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Pencil Drawing


IamSam

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Again, excellent work. For me the hair seems to have been done in a much looser style than the face and draws attention. But I like it.
 

Paul

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This one for me is more of a cartoon drawing than an actual face of a real person, i do like the inner ear though.
 

dv8_fx

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Manny Pacquiao by any chance? I couldn't find a photo that matches it to compare....

Overall, it looks good.

But the eyebags look a bit too prominent. My eyes are constantly drawn to it (maybe it's just me). I think the shading should be a bit more softer. Or to add more shadows to the facial features to add a bit more depth and blend it in. Unless that's how it looks in the original... ?

And the upper lip looks kinda off. The top clef should be in line with the moustache center. As it stands, looks like a Kirk-ish smirk with a moustache (then again, Shatner has a weird smirk...lol). Maybe if you modify to balance out the lower lip to match the symmetry of the upper?

But if that's how the facial features and expression looks in the original and you don't intend to modify it, then it should be OK....
 

ibclare

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As for the cartoon like character, and the other critiques, they are all fine. Just please remember what it means to be the artist. Agent has been doing his renderings for a long, long time. He has the artistic license to represent his protraits and other work however he likes. The dark lines around the face for instance are an artist's expression, and one which has a precedent. Look at Georges Henri Rouault and you'll see what I mean. http://mattstone.blogs.com/photos/sacred_images/apostles-georges-henri-rouault-fauvism.html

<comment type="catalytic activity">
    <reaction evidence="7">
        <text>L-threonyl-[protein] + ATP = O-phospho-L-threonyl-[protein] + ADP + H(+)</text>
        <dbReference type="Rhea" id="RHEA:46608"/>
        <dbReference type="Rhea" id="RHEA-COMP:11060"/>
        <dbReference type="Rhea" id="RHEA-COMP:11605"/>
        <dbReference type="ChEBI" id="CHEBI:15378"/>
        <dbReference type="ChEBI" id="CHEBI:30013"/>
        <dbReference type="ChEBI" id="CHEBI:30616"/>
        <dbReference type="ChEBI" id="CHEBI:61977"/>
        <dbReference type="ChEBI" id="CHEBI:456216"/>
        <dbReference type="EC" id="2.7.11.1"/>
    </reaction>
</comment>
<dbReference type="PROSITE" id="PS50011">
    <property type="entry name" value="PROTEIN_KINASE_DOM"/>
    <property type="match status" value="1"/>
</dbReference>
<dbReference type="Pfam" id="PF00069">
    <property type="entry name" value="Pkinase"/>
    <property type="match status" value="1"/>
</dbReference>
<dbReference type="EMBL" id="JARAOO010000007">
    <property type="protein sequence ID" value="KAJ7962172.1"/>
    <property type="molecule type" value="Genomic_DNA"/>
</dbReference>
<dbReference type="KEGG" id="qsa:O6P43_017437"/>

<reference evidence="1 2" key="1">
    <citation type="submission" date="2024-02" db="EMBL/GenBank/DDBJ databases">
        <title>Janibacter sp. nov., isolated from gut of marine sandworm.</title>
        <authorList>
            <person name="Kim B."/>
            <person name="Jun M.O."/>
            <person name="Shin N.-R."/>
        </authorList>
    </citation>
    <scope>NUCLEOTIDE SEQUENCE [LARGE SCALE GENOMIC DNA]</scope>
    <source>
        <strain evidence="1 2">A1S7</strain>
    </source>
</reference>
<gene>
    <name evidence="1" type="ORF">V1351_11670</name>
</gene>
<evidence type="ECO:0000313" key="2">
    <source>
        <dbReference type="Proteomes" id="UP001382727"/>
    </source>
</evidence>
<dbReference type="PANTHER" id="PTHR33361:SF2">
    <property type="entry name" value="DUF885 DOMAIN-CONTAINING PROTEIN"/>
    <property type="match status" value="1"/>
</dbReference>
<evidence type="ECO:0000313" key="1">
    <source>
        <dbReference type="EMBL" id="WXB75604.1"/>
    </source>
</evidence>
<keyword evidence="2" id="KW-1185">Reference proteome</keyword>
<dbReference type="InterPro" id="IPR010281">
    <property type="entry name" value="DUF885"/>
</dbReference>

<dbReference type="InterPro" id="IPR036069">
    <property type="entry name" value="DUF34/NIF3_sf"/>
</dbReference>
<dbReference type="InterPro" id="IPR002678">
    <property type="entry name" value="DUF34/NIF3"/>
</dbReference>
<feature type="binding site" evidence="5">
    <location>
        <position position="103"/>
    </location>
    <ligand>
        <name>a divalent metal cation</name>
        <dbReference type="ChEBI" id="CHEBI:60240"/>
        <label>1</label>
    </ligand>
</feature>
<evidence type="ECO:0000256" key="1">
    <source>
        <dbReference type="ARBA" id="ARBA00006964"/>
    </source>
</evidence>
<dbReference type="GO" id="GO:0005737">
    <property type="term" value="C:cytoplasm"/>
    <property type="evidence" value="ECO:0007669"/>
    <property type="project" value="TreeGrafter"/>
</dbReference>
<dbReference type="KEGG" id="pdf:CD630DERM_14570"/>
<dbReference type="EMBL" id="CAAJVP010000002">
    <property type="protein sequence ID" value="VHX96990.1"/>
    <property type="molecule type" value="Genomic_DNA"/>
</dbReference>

I once had a teacher who critiqued life drawings that were done by eager students but which took too many liberties (ad lib here) "you must learn the basics, the standards, you must draw what you see, before you have the liberty of self expression." One might want to paint or draw a scene using a fauvist technique, but it is imperative to learn how to draw the same without imposing a particular "style."

Some may argue this point, and I agree, there are some prodigies who can pick up on the things they see, interpret, and render their expression in a beautiful way before most of us would know what we are looking at. I'm not just talking of portriature or of realism. But you can look at the work of some who have not spent time to study, practice, (a constant process) and learn, and know they're poor copies.

Agent's work is his own style and I respect and admire that.
 
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ibclare

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Again, excellent work. For me the hair seems to have been done in a much looser style than the face and draws attention. But I like it.
Do you mean that the representation of highlights in the hair are different from highlights on the face? I can see that, and wonder if one style or the other might work better overall?